‘Bang for buck’ supplementary feeding

Jeisane Accioly explaining animal condition scoring at a Grazing Matcher group meeting in July.

Livestock producers involved in the Grazing Matcher program met in Donnybrook recently to hear how they can get the most benefit from their supplementary feed budget.

The event was facilitated by Jeisane Accioly from Accioly Livestock Industries Services, who outlined how understanding nutritional requirements, testing feed quality and monitoring animal condition can help producers make good feed budgeting decisions.

The discussion was relevant to both sheep and beef producers, but with calving for most beef producers due in the coming months, Ms Accioly began by describing the ideal condition target for calving animals.

“Calvers should be between a condition score of 2.5 and 3.5 (on a scale of 1-5) to ensure they can cope with early lactation demands and resume cycling in time to produce another calf next season,” Ms Accioly said. “For younger breeders, aim a bit higher, between 3 to 3.5, because they are still growing themselves so need to be in better condition. But we need to avoid calving at a condition score above 3.5 because this can cause calving problems.”

After calving when cows begin lactating, nutritional requirements in terms of both feed quality and quantity increase drastically. Cows will take a couple of weeks to adjust their appetite to new feed requirements so will lose condition initially, emphasizing the importance of achieving the target condition before calving. Feed requirements drop in late lactation.

Other stock vary in their feed requirements, providing managers with options to allocate different quality feeds to different animals.

“Weaners have a high requirement for energy and protein if growth is required. However, weaners in maintenance or dry cows need comparatively less energy and protein, so are more suited to lower quality feeds. One should however ensure young stock don’t go through long periods of growth check as this may compromise future production.”

With an understanding of stock requirements for feed, attention turns to the quality and quantity of feed on hand to identify possible deficits and either source complementary feed or sell stock before they lose condition. This requires a good understanding of feed quality.

“The quality of feed can vary widely between different feedstocks such as dry standing pasture, hay silage and grain. Knowing the quality of all feed sources enables better calculations of feed budgets, but quality can even vary between different sources of the same feedstock. To get the best understanding of feed quality we need to get it tested.”

The key variables to look at from tests are:

  • Metaboliseable Energy (ME), which is used by microbes in the animal’s gut to repackage protein into a useable form. This is often considered the most limiting factor, because without energy, a high protein ration can’t be properly utilised by the animal. Getting the energy right is often the first consideration in a feed budget. High ME indicates high digestibility.
  • Crude Protein (CP) is considered the building blocks for animal meat and milk, with more required as production targets increase.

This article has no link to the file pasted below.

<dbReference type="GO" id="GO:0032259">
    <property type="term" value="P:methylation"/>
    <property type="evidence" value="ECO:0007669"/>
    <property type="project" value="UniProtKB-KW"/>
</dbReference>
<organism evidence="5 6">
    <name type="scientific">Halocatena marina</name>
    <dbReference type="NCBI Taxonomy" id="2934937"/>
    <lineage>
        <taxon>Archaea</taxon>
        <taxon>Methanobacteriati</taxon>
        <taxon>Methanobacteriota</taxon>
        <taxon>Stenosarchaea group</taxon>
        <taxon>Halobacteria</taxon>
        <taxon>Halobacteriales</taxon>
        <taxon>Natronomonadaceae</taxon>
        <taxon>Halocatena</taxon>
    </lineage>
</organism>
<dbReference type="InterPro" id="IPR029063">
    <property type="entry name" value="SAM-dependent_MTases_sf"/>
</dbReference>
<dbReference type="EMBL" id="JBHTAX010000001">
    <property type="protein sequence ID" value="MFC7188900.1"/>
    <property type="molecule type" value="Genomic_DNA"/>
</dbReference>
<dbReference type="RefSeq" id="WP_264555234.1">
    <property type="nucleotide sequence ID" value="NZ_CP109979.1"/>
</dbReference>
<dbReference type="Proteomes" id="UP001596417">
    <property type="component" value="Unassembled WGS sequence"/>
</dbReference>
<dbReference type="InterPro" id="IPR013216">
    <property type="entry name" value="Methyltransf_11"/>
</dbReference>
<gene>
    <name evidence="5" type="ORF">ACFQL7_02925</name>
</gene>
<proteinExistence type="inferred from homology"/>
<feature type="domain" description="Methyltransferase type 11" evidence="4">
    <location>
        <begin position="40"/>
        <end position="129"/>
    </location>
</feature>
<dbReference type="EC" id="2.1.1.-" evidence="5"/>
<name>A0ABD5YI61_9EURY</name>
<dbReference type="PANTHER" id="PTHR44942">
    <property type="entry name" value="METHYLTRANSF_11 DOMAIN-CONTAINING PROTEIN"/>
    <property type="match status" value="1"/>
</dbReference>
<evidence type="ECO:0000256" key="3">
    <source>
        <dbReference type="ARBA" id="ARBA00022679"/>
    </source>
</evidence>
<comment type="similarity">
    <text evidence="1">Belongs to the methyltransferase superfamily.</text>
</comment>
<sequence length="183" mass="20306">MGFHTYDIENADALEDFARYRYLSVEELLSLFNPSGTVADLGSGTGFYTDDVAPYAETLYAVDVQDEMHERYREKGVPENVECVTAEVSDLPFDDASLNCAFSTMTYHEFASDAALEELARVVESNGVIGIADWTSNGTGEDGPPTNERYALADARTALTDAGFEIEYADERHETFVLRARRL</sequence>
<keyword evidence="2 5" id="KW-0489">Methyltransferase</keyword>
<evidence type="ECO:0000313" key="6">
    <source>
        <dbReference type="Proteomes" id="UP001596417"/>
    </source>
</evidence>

• Neutral Detergent Fibre (NDF), which is basically the structure of the plant that holds it together. NDF increases at seed set, reducing the quality and digestibility of pasture. However, some fibre is needed in their diet.

Once producers know the feed quality, they can allocate depending on the class of animal and growth rate requirement. However, the problem is that lower quality feed is harder to digest.

“Low digestibility means that the feed is processed slowly, and animals feel full which inhibits appetite. In this situation there is a risk that they won’t eat enough to meet daily protein and energy targets, resulting in weight loss. Animals typically take in 1-3% of their liveweight in feed daily, with intake increasing with feed quality, so if you have low quality feed, you can’t necessarily just feed more of it. It may need to be complemented with a higher quality feed.

“The other thing that limits intake is space in the abdominal cavity, so at late gestation the animal will have less physical space available. They can’t eat as much and need a higher quality feed to meet daily nutritional requirements.”

Another important consideration in allocating feed is to take moisture content into account when feed budgeting. Feed budgets typically use dry matter as the unit of measurement, but feed like hay and silage contain moisture. If your hay is 80% dry matter and 20% moisture, feeding out one ton means you have only fed out 800 kg of dry matter.

To complement feed budgeting, animal condition and weight should be monitored to ensure adequate nutrition is being provided or whether feed can be reduced. This is essential because it is difficult to predict how much individual animals will take in and how they respond to it.

“Without monitoring you may find that animals are not eating as much as you expect, or they may be getting more nutrition than required and can have their nutrition reduced.”

Ms Accioly also advised producers to vaccinate animals (and give a booster) with 5 in 1 (or 7 in 1) prior to starting supplementation, especially if grain-feeding is likely.

For more information on feed budgeting, or to be involved in the Grazing Matcher program in 2020, contact Jeisane Accioly on 0403 327 216.

This project is supported by the South West Catchments Council, though funding from the Australian Government’s National Landcare Program, and Western Beef Association Inc.

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